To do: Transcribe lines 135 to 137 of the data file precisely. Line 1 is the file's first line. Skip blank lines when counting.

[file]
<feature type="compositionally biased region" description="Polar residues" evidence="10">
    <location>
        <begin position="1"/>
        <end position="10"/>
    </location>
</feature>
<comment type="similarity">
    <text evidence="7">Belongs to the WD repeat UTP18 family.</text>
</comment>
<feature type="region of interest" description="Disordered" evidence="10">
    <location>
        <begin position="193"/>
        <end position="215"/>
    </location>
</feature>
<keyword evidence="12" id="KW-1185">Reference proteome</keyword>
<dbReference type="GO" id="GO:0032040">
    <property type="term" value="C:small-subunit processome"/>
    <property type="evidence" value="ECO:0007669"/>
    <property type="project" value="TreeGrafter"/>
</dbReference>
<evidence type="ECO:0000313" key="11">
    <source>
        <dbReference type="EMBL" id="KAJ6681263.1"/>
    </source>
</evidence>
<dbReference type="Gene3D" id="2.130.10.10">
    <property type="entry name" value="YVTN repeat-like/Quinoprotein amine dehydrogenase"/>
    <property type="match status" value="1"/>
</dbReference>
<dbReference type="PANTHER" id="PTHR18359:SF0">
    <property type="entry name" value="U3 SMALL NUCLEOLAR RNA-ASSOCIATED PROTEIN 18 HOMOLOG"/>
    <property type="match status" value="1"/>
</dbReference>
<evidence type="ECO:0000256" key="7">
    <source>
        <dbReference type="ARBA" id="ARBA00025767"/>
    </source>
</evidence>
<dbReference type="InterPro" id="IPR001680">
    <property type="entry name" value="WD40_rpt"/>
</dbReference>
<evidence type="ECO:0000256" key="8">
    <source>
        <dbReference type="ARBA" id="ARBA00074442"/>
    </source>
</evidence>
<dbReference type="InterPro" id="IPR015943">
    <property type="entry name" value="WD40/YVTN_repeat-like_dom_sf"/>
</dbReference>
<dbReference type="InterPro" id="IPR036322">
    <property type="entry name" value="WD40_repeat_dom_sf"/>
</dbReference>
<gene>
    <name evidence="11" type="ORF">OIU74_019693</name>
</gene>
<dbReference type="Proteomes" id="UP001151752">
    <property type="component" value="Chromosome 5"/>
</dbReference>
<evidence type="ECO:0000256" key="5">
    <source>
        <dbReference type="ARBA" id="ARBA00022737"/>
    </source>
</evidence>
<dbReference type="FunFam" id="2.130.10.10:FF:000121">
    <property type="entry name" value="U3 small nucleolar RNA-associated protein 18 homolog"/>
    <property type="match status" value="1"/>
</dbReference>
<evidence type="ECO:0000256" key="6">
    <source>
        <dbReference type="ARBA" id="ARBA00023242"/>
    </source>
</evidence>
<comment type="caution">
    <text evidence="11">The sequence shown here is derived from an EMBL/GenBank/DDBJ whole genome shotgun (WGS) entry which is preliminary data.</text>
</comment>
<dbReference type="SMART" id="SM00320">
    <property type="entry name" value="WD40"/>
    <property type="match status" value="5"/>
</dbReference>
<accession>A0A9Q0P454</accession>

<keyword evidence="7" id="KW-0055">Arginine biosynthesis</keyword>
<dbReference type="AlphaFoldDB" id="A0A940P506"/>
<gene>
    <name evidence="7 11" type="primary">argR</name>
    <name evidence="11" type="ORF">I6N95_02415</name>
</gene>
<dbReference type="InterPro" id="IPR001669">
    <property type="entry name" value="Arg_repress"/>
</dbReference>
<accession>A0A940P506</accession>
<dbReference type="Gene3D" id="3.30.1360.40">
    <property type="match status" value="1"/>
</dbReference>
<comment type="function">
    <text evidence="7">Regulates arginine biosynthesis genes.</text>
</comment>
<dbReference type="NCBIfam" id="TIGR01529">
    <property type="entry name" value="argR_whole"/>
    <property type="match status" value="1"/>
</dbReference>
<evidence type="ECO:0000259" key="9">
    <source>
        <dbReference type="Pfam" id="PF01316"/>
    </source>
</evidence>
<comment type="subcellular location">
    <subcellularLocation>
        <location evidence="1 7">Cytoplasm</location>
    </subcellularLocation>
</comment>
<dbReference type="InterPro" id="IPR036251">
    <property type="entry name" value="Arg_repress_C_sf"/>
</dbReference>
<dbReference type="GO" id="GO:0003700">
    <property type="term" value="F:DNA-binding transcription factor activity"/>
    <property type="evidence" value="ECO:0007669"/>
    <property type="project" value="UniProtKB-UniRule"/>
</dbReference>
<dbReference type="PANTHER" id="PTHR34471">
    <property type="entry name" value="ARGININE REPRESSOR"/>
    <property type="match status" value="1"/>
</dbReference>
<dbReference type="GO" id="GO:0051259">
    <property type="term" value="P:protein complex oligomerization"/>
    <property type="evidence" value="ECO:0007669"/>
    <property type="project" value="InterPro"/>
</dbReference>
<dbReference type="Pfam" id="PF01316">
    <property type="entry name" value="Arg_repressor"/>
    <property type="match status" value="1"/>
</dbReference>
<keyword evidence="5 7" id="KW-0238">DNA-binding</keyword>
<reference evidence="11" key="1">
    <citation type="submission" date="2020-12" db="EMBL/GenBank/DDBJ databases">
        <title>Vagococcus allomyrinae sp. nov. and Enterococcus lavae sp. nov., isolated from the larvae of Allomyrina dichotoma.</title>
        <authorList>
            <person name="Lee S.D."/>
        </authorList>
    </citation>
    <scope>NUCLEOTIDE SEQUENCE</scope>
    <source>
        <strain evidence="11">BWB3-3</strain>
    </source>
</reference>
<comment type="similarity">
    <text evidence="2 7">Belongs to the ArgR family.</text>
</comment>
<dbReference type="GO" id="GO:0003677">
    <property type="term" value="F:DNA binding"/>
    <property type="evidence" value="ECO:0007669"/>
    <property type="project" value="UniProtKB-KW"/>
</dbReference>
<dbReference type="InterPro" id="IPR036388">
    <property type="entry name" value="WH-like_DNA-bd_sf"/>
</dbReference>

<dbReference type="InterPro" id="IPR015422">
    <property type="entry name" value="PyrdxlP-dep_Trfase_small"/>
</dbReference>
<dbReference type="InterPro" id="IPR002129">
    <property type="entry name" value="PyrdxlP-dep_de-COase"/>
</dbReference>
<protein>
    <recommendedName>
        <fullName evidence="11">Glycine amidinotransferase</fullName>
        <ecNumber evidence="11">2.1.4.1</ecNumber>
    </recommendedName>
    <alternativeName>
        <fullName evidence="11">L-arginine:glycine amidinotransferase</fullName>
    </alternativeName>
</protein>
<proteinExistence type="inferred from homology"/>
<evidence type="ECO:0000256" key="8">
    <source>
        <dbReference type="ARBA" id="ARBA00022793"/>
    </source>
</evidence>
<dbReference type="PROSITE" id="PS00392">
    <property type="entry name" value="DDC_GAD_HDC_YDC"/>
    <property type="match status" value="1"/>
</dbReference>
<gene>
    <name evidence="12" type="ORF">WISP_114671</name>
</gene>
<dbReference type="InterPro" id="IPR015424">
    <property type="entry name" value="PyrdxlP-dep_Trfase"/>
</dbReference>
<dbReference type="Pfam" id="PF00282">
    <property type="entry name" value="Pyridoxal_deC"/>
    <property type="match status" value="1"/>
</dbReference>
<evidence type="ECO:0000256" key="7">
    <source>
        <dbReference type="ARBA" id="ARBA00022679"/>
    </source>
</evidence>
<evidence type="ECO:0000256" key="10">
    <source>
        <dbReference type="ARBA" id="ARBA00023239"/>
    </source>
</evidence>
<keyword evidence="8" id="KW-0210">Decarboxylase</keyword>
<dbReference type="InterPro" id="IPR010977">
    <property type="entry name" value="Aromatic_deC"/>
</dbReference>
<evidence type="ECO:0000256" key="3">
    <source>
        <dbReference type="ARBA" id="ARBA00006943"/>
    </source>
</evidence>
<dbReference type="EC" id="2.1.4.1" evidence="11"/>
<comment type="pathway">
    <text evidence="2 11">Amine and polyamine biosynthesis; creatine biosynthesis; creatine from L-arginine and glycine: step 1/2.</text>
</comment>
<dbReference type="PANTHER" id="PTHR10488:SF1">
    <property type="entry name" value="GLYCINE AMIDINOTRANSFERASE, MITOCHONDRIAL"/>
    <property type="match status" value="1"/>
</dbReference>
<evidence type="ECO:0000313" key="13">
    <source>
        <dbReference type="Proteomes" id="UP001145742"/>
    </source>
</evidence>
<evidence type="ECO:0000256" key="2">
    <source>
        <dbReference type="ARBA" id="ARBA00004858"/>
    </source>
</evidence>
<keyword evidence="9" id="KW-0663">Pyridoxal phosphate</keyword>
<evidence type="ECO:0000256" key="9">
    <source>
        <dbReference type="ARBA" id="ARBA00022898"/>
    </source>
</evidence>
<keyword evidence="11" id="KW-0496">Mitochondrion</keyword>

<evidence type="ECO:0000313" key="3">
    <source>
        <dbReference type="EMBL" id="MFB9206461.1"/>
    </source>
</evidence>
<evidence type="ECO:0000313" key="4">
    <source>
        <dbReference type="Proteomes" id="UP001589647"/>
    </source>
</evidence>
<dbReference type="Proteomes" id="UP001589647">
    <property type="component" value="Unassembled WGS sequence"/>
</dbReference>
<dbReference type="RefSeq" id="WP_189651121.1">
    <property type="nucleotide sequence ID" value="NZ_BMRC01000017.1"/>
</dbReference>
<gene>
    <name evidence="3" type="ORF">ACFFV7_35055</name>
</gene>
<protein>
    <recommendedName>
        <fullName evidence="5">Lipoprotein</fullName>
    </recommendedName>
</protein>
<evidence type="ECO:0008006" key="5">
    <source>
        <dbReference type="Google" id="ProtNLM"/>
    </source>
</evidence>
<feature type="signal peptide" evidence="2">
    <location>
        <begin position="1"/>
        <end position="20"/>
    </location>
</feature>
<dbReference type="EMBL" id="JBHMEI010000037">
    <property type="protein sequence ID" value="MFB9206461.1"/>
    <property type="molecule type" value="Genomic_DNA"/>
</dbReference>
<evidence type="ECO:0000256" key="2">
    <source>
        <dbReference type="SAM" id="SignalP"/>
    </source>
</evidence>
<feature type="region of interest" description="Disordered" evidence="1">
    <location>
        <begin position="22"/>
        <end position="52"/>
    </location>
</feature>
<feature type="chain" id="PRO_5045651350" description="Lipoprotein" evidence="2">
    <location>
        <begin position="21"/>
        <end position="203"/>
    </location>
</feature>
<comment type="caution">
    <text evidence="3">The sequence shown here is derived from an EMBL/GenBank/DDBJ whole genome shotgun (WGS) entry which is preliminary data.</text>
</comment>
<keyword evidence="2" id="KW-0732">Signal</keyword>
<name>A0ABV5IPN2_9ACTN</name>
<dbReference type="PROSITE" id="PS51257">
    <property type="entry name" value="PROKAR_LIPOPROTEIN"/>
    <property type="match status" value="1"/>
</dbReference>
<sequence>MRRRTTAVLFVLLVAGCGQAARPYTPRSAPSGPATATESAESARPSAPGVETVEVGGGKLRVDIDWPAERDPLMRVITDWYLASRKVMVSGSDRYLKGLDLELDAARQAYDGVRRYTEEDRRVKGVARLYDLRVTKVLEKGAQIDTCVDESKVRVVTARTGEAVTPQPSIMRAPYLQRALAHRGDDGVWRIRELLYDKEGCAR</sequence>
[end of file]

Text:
    <citation type="submission" date="2020-12" db="EMBL/GenBank/DDBJ databases">
        <title>Vagococcus allomyrinae sp. nov. and Enterococcus lavae sp. nov., isolated from the larvae of Allomyrina dichotoma.</title>
        <authorList>